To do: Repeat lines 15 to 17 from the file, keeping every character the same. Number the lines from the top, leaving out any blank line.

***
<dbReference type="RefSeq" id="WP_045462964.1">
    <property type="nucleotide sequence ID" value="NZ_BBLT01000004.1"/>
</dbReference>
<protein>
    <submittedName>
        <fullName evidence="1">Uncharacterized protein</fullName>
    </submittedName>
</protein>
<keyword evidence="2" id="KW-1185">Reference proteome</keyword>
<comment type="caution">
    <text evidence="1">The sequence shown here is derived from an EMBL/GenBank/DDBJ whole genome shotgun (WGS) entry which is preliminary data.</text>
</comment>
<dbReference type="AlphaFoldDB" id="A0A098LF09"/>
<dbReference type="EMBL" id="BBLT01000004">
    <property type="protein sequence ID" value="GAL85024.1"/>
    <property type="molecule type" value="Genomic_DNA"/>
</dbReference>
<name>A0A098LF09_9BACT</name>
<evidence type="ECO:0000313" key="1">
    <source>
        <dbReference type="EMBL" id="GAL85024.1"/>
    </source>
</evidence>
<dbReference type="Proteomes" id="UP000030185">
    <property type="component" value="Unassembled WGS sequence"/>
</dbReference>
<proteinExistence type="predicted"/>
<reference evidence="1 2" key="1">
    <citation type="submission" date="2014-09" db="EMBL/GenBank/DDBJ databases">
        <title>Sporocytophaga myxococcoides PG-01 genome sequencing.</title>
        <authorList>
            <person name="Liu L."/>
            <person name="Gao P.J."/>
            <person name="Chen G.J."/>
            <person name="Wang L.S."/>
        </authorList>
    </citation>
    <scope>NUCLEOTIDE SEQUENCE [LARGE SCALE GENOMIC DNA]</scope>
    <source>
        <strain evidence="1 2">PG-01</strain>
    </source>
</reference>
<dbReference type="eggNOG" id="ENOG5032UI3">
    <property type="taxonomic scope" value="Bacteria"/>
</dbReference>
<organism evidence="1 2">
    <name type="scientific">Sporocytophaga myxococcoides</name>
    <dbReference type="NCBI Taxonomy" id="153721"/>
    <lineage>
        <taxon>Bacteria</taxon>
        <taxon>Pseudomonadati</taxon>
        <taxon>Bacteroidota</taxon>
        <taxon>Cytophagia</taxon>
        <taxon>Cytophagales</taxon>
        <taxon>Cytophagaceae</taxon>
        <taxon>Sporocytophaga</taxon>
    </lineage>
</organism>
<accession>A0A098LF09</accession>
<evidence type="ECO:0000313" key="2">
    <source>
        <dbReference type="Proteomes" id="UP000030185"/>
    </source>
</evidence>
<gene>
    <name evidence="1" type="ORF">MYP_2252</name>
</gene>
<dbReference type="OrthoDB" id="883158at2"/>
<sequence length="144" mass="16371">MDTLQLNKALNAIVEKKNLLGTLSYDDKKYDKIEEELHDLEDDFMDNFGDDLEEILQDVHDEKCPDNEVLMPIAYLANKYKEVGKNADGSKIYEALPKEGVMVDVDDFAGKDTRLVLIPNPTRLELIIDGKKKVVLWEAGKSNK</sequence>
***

    <property type="protein sequence ID" value="GAL85024.1"/>
    <property type="molecule type" value="Genomic_DNA"/>
</dbReference>